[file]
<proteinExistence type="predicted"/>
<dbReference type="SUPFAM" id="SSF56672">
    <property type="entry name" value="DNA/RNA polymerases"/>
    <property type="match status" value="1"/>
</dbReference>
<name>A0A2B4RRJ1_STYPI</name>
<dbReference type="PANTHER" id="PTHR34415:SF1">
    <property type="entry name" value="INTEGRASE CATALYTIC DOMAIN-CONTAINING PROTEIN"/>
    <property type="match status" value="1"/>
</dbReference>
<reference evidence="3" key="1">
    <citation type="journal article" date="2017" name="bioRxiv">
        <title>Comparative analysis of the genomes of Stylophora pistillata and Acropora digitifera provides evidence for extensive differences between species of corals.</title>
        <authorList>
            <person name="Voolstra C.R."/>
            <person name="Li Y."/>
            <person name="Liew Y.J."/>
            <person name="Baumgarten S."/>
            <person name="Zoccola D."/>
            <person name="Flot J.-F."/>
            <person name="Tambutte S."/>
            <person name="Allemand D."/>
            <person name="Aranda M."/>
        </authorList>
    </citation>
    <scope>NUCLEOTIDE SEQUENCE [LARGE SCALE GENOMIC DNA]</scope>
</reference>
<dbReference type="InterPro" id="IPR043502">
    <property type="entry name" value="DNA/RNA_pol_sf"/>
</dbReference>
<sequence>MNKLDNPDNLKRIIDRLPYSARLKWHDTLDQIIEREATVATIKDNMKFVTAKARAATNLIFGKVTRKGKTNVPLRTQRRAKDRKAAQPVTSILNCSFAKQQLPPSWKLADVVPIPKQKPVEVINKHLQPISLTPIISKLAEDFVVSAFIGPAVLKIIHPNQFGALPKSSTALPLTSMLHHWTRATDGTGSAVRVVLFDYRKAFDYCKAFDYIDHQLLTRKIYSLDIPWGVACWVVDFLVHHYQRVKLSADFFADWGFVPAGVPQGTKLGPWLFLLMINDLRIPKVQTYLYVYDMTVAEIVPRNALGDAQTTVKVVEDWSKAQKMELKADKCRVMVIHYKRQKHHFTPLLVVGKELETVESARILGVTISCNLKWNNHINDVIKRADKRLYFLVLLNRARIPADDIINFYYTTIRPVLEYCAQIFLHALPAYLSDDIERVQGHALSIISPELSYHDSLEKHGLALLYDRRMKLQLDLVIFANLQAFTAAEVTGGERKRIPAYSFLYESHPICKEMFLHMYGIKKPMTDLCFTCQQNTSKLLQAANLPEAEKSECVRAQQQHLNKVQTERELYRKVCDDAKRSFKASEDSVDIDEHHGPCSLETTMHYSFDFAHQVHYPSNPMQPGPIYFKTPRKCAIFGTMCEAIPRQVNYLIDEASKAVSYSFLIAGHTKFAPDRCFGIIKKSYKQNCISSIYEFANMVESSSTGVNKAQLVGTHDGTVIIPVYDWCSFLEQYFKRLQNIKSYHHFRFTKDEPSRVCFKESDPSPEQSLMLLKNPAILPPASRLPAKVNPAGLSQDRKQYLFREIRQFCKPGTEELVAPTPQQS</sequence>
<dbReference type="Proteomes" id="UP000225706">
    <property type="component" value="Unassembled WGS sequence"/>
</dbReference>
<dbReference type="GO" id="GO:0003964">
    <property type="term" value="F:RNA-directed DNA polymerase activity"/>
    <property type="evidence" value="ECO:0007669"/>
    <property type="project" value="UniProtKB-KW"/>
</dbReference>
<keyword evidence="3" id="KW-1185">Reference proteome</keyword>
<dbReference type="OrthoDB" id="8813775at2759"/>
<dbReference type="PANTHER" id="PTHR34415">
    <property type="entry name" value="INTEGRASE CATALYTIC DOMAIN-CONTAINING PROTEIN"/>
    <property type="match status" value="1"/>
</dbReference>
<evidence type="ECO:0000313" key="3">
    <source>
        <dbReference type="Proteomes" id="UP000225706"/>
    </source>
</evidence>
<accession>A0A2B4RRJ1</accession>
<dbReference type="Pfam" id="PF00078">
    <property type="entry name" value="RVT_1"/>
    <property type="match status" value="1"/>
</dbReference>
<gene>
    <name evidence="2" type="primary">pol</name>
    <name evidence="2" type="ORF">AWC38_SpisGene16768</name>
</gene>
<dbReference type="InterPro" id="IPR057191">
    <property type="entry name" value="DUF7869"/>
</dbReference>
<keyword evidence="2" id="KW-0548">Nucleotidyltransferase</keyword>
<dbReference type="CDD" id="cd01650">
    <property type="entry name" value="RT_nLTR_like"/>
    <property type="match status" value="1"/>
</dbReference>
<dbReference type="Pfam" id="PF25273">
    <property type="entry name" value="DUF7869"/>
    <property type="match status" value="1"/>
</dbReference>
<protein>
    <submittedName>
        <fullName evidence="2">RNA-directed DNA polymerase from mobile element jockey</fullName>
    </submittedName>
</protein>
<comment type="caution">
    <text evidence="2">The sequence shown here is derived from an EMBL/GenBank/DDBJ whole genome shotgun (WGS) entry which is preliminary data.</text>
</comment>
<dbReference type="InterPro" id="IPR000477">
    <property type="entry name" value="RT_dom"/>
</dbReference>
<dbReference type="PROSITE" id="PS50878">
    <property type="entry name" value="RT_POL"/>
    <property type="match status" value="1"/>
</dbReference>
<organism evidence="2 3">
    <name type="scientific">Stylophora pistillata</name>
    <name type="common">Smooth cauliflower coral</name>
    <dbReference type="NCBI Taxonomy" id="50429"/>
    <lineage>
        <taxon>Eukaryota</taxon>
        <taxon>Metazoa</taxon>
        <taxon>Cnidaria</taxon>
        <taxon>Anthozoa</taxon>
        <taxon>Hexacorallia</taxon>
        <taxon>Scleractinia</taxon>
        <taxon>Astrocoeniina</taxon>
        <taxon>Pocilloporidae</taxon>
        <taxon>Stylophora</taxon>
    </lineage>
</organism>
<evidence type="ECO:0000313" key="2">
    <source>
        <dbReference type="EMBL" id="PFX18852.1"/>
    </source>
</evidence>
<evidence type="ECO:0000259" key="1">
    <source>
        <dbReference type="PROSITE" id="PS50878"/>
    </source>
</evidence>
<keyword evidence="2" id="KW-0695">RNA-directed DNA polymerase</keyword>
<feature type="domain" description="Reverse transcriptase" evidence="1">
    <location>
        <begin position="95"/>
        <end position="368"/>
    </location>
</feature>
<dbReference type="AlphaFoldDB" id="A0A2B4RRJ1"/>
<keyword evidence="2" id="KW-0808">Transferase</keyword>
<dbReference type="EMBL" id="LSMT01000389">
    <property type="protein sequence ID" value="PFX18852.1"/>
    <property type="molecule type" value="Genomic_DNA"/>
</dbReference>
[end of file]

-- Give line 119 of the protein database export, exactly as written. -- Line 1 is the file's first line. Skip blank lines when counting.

</feature>